Every band should sell their own tea towel.

Tuesday, February 5, 2019

Your Money is Gone

Pledge Music took money from fans and was supposed to turn around and give that to bands so they could make music. Guess what? That money is either all gone or mostly gone because it’s 2019 and motherfuckers like to spend cash on stuff no honest person can afford:

"These conversations, if successful....would allow us to meet all of our outstanding obligations"

Crowdfunding website PledgeMusic has issued a further statement in response to musicians claiming that they haven’t received the money they’d fundraised via the platform.

Since its formation in 2009, the website has offered a platform for artists to receive funding from their fans for upcoming projects. Artists including WeezerSum 41 and Slash have all successfully launched albums using the platform in the past.

As Pitchfork reports, US band OhGr claimed that they were owed $100,000. Fastball also alleged that they were still owed over $21,000.

PledgeMusic issued a fresh statement on Saturday (February 1) to inform the public about its progress after formerly vowing to directly address the funding problems.

Part of the statement reads: “We are in discussions with several interested parties about a potential partnership with or acquisition of PledgeMusic. These conversations, if successful, would lead to a transaction which would allow us to meet all of our outstanding obligations. As a result, we are hopeful that, as long as the company is given some breathing space to operate, a solution to these current problems will be found.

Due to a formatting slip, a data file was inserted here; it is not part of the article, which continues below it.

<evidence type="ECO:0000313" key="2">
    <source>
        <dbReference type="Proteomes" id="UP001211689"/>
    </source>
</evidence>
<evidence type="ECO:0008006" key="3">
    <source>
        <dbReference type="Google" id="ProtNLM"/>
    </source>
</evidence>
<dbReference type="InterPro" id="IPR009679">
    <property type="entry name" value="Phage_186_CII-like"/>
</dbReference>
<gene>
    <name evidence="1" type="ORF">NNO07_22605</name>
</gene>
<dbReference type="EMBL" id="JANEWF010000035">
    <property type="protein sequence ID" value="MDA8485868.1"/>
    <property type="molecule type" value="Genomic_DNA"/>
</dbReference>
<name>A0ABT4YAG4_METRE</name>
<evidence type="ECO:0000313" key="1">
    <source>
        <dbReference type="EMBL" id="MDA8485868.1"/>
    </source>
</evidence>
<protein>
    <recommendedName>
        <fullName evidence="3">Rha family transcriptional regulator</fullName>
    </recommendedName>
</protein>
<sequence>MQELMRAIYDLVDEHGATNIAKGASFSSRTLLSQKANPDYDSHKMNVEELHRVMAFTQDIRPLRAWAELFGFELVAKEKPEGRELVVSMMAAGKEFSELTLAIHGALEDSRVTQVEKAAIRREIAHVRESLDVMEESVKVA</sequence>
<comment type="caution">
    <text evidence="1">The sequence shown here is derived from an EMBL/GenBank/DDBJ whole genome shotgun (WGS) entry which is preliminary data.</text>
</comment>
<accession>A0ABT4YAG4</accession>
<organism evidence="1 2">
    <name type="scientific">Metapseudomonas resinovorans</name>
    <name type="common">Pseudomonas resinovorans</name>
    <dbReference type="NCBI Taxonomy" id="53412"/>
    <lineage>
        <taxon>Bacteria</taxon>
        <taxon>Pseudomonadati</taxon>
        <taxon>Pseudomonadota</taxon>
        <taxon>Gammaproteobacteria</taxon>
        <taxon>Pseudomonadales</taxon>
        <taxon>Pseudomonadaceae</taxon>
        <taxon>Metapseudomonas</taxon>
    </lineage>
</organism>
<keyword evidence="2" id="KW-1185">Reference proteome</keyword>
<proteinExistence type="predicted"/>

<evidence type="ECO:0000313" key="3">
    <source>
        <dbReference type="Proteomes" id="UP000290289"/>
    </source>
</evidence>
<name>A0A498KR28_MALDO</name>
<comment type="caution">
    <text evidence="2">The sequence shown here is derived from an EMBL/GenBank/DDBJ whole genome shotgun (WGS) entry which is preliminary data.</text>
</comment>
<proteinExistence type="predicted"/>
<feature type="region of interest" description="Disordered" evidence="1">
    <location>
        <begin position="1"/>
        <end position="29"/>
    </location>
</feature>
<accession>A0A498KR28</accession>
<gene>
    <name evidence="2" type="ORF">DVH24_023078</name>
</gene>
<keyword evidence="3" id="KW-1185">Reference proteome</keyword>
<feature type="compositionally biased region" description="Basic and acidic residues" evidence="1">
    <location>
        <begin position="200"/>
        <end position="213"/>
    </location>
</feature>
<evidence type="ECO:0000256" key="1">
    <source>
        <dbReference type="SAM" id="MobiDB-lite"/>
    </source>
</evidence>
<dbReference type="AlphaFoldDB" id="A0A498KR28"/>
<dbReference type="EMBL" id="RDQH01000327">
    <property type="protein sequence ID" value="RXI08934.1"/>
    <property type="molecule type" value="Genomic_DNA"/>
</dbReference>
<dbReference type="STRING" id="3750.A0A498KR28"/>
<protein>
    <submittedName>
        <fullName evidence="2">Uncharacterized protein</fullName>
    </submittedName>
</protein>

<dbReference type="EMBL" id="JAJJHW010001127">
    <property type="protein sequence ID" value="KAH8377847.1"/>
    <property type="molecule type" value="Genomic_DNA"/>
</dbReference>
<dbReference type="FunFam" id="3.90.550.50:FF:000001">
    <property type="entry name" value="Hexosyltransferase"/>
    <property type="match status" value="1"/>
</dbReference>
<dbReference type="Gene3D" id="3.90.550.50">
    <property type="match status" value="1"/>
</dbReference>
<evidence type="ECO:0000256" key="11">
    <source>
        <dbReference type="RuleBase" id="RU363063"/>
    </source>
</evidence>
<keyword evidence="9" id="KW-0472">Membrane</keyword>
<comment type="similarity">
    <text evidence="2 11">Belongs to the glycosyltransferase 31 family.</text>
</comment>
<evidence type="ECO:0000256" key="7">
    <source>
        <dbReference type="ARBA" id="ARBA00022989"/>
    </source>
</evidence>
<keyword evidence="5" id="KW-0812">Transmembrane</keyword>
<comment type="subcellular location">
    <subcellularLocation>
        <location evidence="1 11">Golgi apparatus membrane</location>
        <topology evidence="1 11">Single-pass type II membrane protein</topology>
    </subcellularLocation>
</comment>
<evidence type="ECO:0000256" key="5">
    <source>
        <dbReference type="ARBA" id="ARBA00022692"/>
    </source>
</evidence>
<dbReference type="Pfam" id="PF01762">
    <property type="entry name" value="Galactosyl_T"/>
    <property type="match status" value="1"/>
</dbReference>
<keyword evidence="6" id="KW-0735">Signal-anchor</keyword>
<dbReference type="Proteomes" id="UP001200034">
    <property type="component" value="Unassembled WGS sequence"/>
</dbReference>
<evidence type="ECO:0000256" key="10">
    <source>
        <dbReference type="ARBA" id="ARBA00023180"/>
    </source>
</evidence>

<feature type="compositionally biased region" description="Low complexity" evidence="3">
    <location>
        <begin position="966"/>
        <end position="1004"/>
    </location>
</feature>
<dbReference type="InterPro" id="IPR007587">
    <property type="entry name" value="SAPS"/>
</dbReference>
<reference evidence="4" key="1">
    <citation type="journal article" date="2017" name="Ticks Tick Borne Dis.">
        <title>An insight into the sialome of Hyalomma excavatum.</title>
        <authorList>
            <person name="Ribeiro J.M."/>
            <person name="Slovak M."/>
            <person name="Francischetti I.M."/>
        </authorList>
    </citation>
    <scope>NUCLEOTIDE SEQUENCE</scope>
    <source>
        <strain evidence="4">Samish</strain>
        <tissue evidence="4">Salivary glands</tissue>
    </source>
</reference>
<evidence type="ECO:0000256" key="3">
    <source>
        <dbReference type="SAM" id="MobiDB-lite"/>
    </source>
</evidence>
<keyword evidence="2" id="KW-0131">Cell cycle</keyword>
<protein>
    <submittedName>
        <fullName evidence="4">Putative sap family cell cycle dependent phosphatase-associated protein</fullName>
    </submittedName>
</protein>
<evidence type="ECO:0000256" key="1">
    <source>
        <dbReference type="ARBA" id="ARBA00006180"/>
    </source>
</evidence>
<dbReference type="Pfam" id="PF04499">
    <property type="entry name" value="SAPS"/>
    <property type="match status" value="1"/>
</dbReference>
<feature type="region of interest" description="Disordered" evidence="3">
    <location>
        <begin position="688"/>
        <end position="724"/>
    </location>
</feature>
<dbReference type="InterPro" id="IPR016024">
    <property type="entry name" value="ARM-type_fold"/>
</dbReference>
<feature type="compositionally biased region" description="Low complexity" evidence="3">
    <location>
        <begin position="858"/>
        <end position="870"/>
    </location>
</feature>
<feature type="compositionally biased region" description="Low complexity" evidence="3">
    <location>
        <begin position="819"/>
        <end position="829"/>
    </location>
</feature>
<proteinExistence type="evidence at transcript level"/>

Let me interpret all of that for you.

  • Pledge Music took your money.

  • They didn’t give it to the band you wanted to give it to.

  • They spent your money making their site, their headquarters, some shit they didn’t need, that guy’s salary, some nights on the town, the party they didn’t tell anyone about, the trips and bullshit that sounded cool, some computers, some servers, hey, shouldn’t we have someone control what we’re spending, nah, it’s a pyramid scheme, someone will bail us out, quit being a killjoy.

  • The money’s gone.

  • Some dudes might be cool and bail us out but guess what they’ll own us, aw, shit.

  • Hey, don’t call the cops, bro.

Reputable companies are going to take the hit because of what happened here, and some great bands are going to see their futures evaporate. Live within your margins! Make due with the gear you have. Live your best life and make music and don’t wait for someone to bail you out. Make shit happen for yourself.

Oh, and that pyramid scheme on the Internet? It’s a fucking pyramid scheme. I know that people don’t usually fall for pyramid schemes anymore, but, here’s the thing, if you are adamant that what you’re doing is not a pyramid scheme and that everyone is going to get their money eventually, it’s a pyramid scheme. Did I happen to mention that taking in money and then counting on people giving you money forever is just a form of pyramid scheme when you don’t have controls in place to ensure that all of the money taken in is separated out so that no one loses more than 10% of their investment? This form of cheating people seems to be a form of pyramid scheme, at least to some individuals. Did we cover that already? I’m sorry, I just didn’t want to repeat myself and fuel suspicion that what happened here might have possibly been what could be interpreted by some not all as a kind of pyramid scheme.